Archnemisis & Up Until Now – March 9th – Cervantes’ Ballroom

Photo by Nodnarb Taylor

The Scene: The crowd at Cervantes’ Masterpiece Ballroom wasn’t quite what I expected on Friday night, and it was a pleasant surprise. I thought the crowd would be made up of white furry yeti boots, spirit hoods, and a whole bunch of oblivious candy kids, but instead there was a great mix of people giving off a staggeringly positive and uplifting vibe. I am new to electronic music, and I sometimes think that everything revolves around STS9 and Pretty Lights, since they were my first exposure to the scene. Over the past few months I have started to realize that not all electronic based music draws the same crowds. The sounds that the Archnemesis DJ’s produce are not nearly as overwhelming and interplanetary as say, the instrument toting STS9, and more grounded fans seem to be attracted to their sets.

Ableminds: This Denver trio are linked by a common thread: the University of Denver Music program. Jordan Linit (Kinetix) and Charles Parker Mertens (Future Jazz Project) originally came up with the idea for this project, and then they brought drummer George Horn (Kinetix, Larva Ink) into the mix. Jazz men at heart, they approach the music with precision, and their improvisational attitude makes each set different. A lot is going on when these guys are on stage, but everything seems well organized. Guitarist Linit utilizes a laptop to DJ, machines to live-loop, and buttons to glitch, as bassist Mertens does the same. The two of them are in constant communication as they count, time, strategize, and attack. You will hear Funk, Reggae, Hip-Hop, beats and Bass as they assemble the sounds right before your very eyes.

This was the second time I had seen Ableminds in the past month or so, and I really dig what these guys are doing. They fit in well with the night of madness at Cervantes, and had the crowd at The Bluebird captivated when they opened up for Bonobo a few weeks ago. Blending live instruments with computers, samples, synthesizers, loops, and bass bombs is nothing new…but something in the technical, yet free, approach of Ableminds grabs new fans by the collar every time they take the stage. I can honestly say that both times I have seen Ableminds, people seemed to immediately pick up what they were putting down. Both Linit and Mertens will be performing at REVENGE OF THE 90’s!, which will be held at Stoney’s Bar and Grill on March 30th.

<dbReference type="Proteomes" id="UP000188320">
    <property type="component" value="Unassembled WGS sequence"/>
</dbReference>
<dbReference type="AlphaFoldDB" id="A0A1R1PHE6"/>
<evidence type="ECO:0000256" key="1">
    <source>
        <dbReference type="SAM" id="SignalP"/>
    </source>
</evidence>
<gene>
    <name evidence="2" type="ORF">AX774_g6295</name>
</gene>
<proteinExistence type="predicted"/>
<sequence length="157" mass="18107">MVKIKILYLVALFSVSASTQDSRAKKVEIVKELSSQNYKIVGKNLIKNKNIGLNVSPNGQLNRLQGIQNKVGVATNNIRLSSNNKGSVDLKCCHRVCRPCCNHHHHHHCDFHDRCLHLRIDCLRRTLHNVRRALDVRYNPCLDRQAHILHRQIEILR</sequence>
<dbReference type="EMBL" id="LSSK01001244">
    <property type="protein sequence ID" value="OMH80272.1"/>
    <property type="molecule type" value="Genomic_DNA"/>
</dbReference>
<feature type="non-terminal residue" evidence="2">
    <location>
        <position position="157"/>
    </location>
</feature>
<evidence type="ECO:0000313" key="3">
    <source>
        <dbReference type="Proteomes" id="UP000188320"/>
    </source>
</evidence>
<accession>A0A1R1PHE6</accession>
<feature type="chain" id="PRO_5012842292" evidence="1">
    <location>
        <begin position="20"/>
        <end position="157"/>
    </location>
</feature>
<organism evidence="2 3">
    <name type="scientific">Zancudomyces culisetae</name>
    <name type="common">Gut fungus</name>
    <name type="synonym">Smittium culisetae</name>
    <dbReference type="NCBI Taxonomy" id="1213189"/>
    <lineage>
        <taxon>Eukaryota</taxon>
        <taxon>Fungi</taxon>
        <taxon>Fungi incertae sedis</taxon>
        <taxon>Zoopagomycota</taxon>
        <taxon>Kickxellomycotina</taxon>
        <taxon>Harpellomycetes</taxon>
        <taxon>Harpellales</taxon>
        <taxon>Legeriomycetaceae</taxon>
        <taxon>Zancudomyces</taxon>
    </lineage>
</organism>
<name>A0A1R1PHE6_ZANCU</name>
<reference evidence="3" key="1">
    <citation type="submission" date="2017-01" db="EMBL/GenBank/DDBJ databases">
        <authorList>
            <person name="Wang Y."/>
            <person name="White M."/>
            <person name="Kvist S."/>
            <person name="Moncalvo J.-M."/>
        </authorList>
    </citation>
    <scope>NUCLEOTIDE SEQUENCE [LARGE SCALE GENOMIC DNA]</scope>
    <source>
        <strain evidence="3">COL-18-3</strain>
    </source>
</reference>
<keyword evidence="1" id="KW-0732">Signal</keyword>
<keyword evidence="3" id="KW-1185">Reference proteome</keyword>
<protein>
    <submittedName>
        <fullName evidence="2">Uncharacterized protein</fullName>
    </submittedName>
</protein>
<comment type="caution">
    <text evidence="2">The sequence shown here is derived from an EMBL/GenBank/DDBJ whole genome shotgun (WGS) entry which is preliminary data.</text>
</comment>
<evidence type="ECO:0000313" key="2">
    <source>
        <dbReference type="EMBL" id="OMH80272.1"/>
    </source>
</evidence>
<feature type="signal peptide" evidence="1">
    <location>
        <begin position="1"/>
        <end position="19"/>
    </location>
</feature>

Fisk: The Front Range is getting frisked and cuffed by producer Greg Fisk and his “Tree Thuggin’” fisticuffs. Seriously, this guy arrested the crowd with his hard hitting and energetic round on the stage. If I were to order this set at Starbucks, I would ask for a “down-tempo/mid-tempo, trip-hop/glitch-hop with an extra shot of old school hip-hop samples and non-fat crunk.” I love to hear the Hip-Hop I grew up on in a new way.

Last Friday night Fisk was all about Notorious B.I.G., and I was all about nodding my head. Fisk is a DJ, and he obviously has been for a while. Watching his set reminded me of the blunt infested basements of the Catskills, where my friends would crouch over turntables, flick faders from right to left, and pinch the right cup of a pair of headphones between their shoulder and chin. He straight represented on the Hip-Hop front, and he took the crowd to amazing heights as he built the music up and let the beat drop. Out of all the electronic music I have heard to date, what Greg Fisk did Friday night took the cake for me, and the energy he threw from the stage was just as powerful as the beats thrown from the woofers.  Fisk was possessed by something, and the demon told him to “make the crowd nod their heads so heard they’ll break their f’ing necks.”